Agnodice: My eldest child produced a hand made Mothers Day card from his book bag the other day and whispered conspiratorially that it was a surprise before dashing upstairs. His intention of hiding it under his bed faltered when he got distracted in the process and left it lying in the middle of his bedroom floor for me to find when I was tidying later! My middle child confidentially told me that he was making heart shaped biscuits for me at school on Friday but to keep it a secret! He has been well primed by his teacher, he has told me he will sing me a special song and tidy his toys away on Sunday. The household tyrant aka my youngest child is too young to know the significance of the day and it is unlikely she will gift me a few hours extra unbroken sleep from her. Nevertheless she will smile and gurgle and bestow upon me that look of adoration that infants reserve for their mothers.

Mothering Sunday is one of those occasions, like Christmas, where if you are a signed up member of the club it is a delightful day. However for those women who are struggling with infertility or anyone who has lost their own mother it is a day coloured with loss and sadness. I am thankful for my little brood and their heartfelt efforts and will try to be mindful of those who will for whatever reason find it a sad or poignant day.

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Do you care about science?

Boffins in their ivory towers are surely irrelevant to many people during a recession, when we’re beginning to worry about whether there will be enough teachers for our schools, and whether it’ll take one or two months to see a GP. But funding for science is crucial during recessions. A recent report by the Royal Society shows, with robust data, that investing in basic research during times of recession results in economic growth.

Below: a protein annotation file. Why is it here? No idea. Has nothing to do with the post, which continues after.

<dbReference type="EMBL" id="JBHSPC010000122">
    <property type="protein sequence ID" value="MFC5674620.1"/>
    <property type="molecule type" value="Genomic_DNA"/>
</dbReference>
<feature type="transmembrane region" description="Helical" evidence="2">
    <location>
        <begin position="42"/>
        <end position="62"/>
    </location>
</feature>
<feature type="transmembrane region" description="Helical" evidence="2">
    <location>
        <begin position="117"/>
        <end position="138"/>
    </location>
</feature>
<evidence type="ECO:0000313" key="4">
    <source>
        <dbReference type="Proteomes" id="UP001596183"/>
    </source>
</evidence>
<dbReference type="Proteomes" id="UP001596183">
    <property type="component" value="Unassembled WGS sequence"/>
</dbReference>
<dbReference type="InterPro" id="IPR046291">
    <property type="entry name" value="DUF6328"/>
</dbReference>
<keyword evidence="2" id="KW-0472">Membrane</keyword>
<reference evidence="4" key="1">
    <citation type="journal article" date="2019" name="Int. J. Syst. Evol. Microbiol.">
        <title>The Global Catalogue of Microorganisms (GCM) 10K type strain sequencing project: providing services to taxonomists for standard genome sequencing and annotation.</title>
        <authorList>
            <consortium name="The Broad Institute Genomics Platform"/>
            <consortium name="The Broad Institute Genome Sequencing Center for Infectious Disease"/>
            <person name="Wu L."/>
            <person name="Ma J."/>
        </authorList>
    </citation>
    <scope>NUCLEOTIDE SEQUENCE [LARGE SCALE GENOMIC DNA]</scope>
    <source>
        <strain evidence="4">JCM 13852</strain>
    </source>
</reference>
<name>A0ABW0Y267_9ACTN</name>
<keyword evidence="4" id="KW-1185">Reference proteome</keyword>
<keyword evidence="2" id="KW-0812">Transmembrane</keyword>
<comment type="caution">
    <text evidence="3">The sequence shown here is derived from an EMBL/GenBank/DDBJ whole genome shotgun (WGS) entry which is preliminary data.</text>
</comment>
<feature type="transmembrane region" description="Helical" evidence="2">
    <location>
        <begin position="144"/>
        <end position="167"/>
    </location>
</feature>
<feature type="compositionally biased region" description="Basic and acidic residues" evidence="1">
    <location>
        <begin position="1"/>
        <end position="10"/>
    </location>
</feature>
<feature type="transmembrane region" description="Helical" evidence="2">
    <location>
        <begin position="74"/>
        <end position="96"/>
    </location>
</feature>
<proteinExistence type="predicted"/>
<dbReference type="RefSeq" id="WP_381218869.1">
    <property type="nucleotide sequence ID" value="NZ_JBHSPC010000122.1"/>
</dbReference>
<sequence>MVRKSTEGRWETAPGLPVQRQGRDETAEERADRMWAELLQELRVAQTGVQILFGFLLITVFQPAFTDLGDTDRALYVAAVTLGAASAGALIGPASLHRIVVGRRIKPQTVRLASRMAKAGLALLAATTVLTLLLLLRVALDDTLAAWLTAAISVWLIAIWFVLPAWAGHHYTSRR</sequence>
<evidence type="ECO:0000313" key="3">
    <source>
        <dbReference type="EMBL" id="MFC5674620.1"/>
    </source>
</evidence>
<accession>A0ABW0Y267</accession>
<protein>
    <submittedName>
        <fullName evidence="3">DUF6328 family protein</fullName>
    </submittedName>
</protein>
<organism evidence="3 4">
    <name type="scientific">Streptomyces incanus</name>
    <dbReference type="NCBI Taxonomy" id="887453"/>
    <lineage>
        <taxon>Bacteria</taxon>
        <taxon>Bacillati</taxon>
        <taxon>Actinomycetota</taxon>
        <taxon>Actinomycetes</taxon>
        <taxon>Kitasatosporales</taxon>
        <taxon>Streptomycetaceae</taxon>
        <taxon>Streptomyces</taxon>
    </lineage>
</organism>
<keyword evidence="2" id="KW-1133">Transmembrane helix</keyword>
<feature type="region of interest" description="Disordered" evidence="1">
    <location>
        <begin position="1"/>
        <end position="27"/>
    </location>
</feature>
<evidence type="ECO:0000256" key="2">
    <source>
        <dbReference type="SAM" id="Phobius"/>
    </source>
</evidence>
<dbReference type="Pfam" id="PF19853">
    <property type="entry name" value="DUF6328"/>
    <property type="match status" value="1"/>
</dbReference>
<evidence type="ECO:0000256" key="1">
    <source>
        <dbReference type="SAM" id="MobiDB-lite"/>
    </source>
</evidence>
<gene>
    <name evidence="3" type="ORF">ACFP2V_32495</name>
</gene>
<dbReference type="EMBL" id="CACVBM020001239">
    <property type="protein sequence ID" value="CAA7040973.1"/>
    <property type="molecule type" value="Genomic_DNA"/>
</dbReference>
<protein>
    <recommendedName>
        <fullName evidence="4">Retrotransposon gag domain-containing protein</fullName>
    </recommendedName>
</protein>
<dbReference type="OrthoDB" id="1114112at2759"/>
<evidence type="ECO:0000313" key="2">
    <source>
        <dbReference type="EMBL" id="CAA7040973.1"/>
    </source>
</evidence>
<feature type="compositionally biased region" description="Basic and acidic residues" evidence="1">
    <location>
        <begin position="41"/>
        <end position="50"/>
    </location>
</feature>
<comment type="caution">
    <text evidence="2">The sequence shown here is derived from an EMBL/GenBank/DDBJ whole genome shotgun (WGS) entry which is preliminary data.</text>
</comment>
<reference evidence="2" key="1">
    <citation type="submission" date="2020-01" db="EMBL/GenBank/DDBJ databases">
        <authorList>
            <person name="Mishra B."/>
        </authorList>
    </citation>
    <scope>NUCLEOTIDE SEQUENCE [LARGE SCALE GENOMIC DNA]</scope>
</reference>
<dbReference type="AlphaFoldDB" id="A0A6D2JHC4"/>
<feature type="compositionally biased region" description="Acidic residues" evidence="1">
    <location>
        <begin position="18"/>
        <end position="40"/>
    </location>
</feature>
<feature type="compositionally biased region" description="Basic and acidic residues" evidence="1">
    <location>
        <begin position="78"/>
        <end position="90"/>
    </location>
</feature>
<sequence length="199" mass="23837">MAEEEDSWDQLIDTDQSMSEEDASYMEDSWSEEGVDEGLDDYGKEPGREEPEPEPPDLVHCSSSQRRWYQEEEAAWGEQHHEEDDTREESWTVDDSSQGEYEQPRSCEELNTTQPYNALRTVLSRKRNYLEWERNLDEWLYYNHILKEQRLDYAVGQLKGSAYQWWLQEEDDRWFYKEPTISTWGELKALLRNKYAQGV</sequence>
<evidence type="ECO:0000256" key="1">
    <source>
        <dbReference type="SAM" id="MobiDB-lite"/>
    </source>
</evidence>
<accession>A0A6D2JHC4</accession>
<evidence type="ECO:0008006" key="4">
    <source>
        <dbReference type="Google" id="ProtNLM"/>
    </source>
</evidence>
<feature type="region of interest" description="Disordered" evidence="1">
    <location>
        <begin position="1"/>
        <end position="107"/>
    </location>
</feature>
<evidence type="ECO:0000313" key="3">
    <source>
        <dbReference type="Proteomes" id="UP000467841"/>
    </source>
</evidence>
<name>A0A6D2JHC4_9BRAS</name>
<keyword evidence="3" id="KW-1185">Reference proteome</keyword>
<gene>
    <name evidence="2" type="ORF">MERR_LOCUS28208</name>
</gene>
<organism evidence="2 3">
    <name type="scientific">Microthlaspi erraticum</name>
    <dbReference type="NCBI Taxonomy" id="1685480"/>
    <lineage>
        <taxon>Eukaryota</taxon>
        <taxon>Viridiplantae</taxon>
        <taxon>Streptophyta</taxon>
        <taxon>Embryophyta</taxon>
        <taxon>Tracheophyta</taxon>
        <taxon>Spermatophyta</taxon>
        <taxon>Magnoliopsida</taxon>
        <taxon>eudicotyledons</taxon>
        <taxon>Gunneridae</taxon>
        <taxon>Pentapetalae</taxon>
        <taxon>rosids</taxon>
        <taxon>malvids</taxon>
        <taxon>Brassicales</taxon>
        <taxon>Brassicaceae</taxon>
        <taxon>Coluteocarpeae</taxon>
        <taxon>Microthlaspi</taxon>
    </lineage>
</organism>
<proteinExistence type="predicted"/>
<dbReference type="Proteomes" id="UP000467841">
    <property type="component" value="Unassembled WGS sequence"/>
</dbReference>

The report emphasises the important of science education at school level, with a need for science specialists in primary schools, and that growth needs to come via investment in Universities. This at a time when the UK government is cutting higher education funding by nearly £1 billion.
Investment in Universities and schools has knock-on effects throughout the whole economy. Just this morning I was chatting to a friend, whose husband now may lose his job, because of the cancellation of a library extension at a large University. He works for a moving company – and big builds produce big contracts – someone needed to move all those books, desks, etc. The scale of the impact of public sector cuts is huge – but not just in the public sector. All of the economy will suffer.
So next time you dismiss the boffins in their ivory towers, remember that Science is one of the few areas of the economy in which Britain is still truely world-leading, and think on the importance of science, and investment in education for the wider economy.